Tuesday, 30 March 2010

Why your first is the best one to have at home

Women are often recommended (ie told) not to have their first baby at home – because you don’t know what will happen. However it is precisely because of this that planning to have your first baby at home is eminently sensible. The great thing about being booked for a home birth is that you can go to hospital at any time you choose – it is much harder to transfer out of hospital to home! On top of that first labours tend to be longer. Being at home is less tiring and more comfortable for the long haul.

Most importantly, you are more likely to have a positive birth experience at home. Things are actually less likely to ‘go wrong’ at home. Studies have shown women who have planned home births need less pain relief, less likely to tear/have episiotomy, less likely to haemorrhage, and 50% less likely to have a caesarean or assisted birth even if you transfer to hospital. The baby is less likely to need oxygen, more likely to be in a good condition at birth. All of these benefits were shown in scientific research in which women booked for a hb were matched to women with similar risk factors booked for hospital births.* In fact a government body (NICE) looking into reducing the caesarean rate recommended that all women with straightforward pregnancy should be offered a home birth.

The deputy general of the Nursing and Midwifery Council said “The vast majority of women, well in excess of 60-70%, will not have started to have complications and these women do much worse in hospital, where they are at risk of interventions.” (June 23, 2006, The Guardian)

Why are the outcomes so good at home?
Going into hospital interferes with the flow oxytocin (the hormone that keeps labour moving on) – which is why women often report labour slowing down or stopping on arriving at hospital. It’s the flow of adrenaline (caused by stress/anxiety) that affects oxytocin and also inhibits the production of endorphin (the body’s own painkiller). So being as relaxed as possible is important, and for many that means being at home.

Other aspects of being at home that positively affect the birth are being upright and being able to move around freely with many different surfaces to lean on, access to a bath for pain relief, privacy, distractions from the pain, being able to eat/drink.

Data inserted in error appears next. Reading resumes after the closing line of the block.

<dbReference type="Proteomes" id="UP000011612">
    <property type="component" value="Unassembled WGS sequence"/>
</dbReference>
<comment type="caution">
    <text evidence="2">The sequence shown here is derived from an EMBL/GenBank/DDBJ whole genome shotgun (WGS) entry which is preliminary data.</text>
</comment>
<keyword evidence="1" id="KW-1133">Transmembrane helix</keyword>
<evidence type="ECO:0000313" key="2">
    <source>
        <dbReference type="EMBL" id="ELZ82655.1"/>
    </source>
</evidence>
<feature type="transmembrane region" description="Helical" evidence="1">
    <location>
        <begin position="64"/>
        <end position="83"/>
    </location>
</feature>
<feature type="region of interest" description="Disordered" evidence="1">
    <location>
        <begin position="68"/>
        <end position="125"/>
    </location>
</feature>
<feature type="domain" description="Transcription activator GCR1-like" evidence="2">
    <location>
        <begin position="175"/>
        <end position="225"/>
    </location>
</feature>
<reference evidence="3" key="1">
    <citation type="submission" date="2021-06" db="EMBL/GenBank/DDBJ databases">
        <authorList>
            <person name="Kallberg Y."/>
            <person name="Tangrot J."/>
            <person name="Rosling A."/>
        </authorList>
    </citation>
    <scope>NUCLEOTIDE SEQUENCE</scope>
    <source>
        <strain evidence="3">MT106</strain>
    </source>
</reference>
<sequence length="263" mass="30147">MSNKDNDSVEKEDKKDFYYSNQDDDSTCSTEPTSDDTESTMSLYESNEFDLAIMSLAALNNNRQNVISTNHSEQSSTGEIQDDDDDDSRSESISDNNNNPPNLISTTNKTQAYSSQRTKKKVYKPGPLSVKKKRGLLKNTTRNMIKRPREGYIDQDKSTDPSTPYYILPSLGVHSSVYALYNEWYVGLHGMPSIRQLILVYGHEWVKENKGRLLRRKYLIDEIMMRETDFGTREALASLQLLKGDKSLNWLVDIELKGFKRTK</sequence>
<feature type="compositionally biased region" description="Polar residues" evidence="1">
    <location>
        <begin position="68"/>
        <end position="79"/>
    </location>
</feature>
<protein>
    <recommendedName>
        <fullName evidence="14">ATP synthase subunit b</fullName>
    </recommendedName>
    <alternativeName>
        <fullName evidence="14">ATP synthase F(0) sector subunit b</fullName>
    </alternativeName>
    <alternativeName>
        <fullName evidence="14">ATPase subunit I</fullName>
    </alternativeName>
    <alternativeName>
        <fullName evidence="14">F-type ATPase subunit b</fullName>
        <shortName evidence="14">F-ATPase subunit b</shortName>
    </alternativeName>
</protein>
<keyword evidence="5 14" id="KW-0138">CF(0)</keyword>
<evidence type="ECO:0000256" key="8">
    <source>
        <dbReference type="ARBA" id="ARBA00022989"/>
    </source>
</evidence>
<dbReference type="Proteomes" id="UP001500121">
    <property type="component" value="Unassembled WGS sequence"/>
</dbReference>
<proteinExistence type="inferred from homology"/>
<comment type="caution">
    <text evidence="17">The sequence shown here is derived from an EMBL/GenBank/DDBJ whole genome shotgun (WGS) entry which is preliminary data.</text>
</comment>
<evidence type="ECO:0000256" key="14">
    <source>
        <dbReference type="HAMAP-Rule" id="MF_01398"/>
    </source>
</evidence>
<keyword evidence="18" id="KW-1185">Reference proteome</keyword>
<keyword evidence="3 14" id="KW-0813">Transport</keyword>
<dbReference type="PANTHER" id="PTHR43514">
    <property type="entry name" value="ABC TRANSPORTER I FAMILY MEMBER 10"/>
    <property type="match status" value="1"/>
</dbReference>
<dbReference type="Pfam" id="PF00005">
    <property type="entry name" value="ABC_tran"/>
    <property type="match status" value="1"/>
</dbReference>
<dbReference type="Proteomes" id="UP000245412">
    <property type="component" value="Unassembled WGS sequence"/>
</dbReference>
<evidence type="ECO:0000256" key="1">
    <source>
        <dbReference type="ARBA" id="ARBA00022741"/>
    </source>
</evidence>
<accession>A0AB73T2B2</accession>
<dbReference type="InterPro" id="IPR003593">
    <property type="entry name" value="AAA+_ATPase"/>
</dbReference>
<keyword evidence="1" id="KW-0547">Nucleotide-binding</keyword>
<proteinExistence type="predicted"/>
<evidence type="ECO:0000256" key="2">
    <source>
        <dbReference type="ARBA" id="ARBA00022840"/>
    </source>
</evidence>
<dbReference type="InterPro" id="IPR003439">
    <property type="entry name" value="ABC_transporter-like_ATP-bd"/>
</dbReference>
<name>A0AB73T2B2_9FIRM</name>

What about the equipment?
At home you have the most vital piece of equipment – a midwife. Midwives at home still do all the same checks and monitoring they would do in hospital. They carry equipment to deal with emergencies. At home, however, as they are solely looking after you, they also use their higher level observation skills – noticing how you are coping, your body movements, sign of labour progressing, or not. They are able to spot problems coming and make remedies or call an ambulance. (Did you know - mws can tell that a woman is getting near pushing by the way she curls her toes!)

Of course you may need or want to be transferred to hospital care, either before, during or after labour, though this is very rarely a major emergency. The vast majority of times it is due to a risk factor arising in the final week, labour not moving on, the woman wanting more pain relief, or the midwives wanting to have the baby more closely monitored. Most of those are transferred to hospital care before labour begins. More first time women do than second timers (up to 40% though rates vary tremendously). That means 60% (or more) of first time women booked for a homebirth have a straightforward birth. This contrasts greatly to hospital.

My local hospital has a higher than national average of normal births (54% in 2005). The figure will be lower for first timers as subsequent births are likely to be easier, more straightforward and quicker. Some months the the hospital has had a c.s. rate approaching 30%, and last year’s average was 25%. Again this will be higher for first timers. Other hospitals have similar outcomes. (go to www.birthchoiceuk.com )

Women in hospital use more pain relief, including epidural, which is linked to longer labours and a higher risk of assisted birth. In hospital you are less likely to have one-to-one care from a midwife.

I hope I have given you some food for thought. If you are looking forward to your first, or subsequent birth, you might like to explore the option of home birth, particularly to talk to women who have had/ booked home births. You can also look at the information detailed below.

*If this all sounds too good to be true then check out www.homebirth.org.uk or look at ‘Safety in childbirth’ by M Tew, an obstetrician who set out to prove that homebirths were unsafe and found the opposite. Women have been kept in the dark.

Further info:
From NCT maternity sales (www.nctsales.co.uk)
NCT booklets (£2.50): home birth, using water in labour
NCT information sheets (£1): home birth, straightforward birth, using water for labour and birth
Birth your Way by Sheila Kitzinger
NCT My birth year

From Association for the Improvement of Maternity Services (www.aims.org.uk)
(Shane Ridley, Manor Barn, Thurloxton, Taunton, Somerset TA2 8RH
Books: Choosing a home birth, Safety in childbirth, Choosing a water birth, Birthing your baby


The NCT moderates an e-group for women and men to discuss issues related to homebirths – go to www.health.groups.yahoo.com/group/homebirthUK

1 comment:

bridebug said...

This is facinating Cathy - I will be coming back here to read again when I plan to have babies :-)